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FMG’s iron ore armada: see Andrew Forrest’s huge carriers take shape

In a Chinese shipyard, Andrew Forrest’s iron ore armada is taking shape.

The yard, spread over one and a half million square metres, is where the Fortescue Metals Group founder and chairman’s dream is about to come true.

It has been the job of 6000 workers to turn millions of pieces of steel into some of the world’s biggest ocean vessels.

As the head of shipping at the WA mining giant, Mark Davidson is overseeing the construction of eight new iron ore carriers.

“We looked at shipyards around the world including Australia but because of the size and scale of the vessels we were limited to a number of shipyards in China or Japan or Korea, eventually we chose China,” Mr Davidson told Today Tonight’s Mark Gibson.

Side by side, the FMG Sophia and Sydney are under construction, named after two of Mr Forrest’s children.

Mr Davidson said construction of the ships took between 12 and 14 months.

Building and owning the $90 million ships will put FMG in the same league as its two bigger rivals, BHP Billition and Rio Tinto.

The FMG Grace, named after the eldest of the three Forrest children, is just about finished.

“This is around $US550 million of total investment across the eight ships,” FMG chief executive Nev Power said.

“And this represents a very significant investment for Fortescue and one that we’re very excited about.”

Fortescue’s first fully completed ore carrier, the Nicola, is already in service. It is 57m wide and 327m — standing upright, it would be taller than the Eiffel Tower, and almost as big as the Empire State Building.

“For us it’s the completion of the supply chain from the ground to the steel mills,” Mr Forrest said.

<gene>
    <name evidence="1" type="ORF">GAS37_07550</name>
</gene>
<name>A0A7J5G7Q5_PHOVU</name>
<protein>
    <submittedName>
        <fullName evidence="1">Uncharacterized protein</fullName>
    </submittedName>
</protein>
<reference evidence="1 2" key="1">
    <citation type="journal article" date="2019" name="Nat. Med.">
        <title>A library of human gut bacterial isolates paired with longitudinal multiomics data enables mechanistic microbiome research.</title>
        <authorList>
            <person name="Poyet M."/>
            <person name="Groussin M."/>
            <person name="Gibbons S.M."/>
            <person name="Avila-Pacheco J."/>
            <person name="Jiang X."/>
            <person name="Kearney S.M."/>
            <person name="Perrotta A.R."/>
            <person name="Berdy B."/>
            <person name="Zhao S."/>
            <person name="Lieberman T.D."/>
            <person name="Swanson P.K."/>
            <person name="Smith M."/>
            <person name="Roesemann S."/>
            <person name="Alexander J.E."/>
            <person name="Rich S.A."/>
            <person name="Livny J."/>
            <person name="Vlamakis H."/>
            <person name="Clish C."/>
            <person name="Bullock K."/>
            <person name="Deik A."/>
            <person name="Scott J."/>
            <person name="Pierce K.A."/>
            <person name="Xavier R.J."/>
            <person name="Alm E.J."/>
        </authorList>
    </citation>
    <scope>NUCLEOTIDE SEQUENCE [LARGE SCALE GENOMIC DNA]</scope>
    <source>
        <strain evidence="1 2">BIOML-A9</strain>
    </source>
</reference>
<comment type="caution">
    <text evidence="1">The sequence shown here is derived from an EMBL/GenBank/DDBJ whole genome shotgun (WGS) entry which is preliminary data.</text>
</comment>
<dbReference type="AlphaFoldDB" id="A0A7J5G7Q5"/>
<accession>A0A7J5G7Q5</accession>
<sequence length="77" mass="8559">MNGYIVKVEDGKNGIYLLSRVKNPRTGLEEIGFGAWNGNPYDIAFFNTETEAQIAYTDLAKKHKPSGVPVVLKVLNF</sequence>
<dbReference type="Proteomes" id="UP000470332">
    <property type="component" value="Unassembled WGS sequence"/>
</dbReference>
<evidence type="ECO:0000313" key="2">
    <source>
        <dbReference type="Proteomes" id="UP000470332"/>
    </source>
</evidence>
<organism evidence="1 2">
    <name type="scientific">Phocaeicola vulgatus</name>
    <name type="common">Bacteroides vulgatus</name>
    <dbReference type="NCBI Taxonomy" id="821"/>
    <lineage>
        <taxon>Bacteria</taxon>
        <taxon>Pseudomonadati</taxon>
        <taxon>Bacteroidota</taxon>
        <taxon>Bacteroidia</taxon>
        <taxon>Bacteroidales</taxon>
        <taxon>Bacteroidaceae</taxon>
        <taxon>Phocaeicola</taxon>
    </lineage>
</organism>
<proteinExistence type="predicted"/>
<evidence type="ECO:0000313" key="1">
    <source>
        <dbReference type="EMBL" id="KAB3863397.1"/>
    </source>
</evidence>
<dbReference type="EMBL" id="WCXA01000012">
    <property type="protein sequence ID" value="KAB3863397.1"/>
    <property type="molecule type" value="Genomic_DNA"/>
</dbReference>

It was a risky move. Fortescue committed to building the ships three years ago, when the outlook for iron ore was bleak, but ship building costs were also low.

“Now, of course, after the event everyone’s a hero but at the time you know it was scary and all thanks to the vision of (chief executive) Nev (Power) and the shipping team,” he said.

“We saw an opportunity when the shipping market became very quiet over the last few years to build these ships while the construction costs were at a low ebb and to have them for the next 20 or 30 years irrespective of what the shipping index rate does,” Mr Power said.

Iron ore tops $US90 a tonne for first time in 2 years

The second completed carrier, the FMG Grace, is due to arrive in coming weeks.

The Sophia and Sydney will follow over the next few months, with four unnamed vessels still to be built.

All up, it’s a $720 million Fortescue fleet.

“It’s a dream which has absolutely come true. I haven’t felt this optimism, this emotion, this elation inside my heart, my spirit since we sailed that first ship in,” Mr Forrest said.
Source: The West

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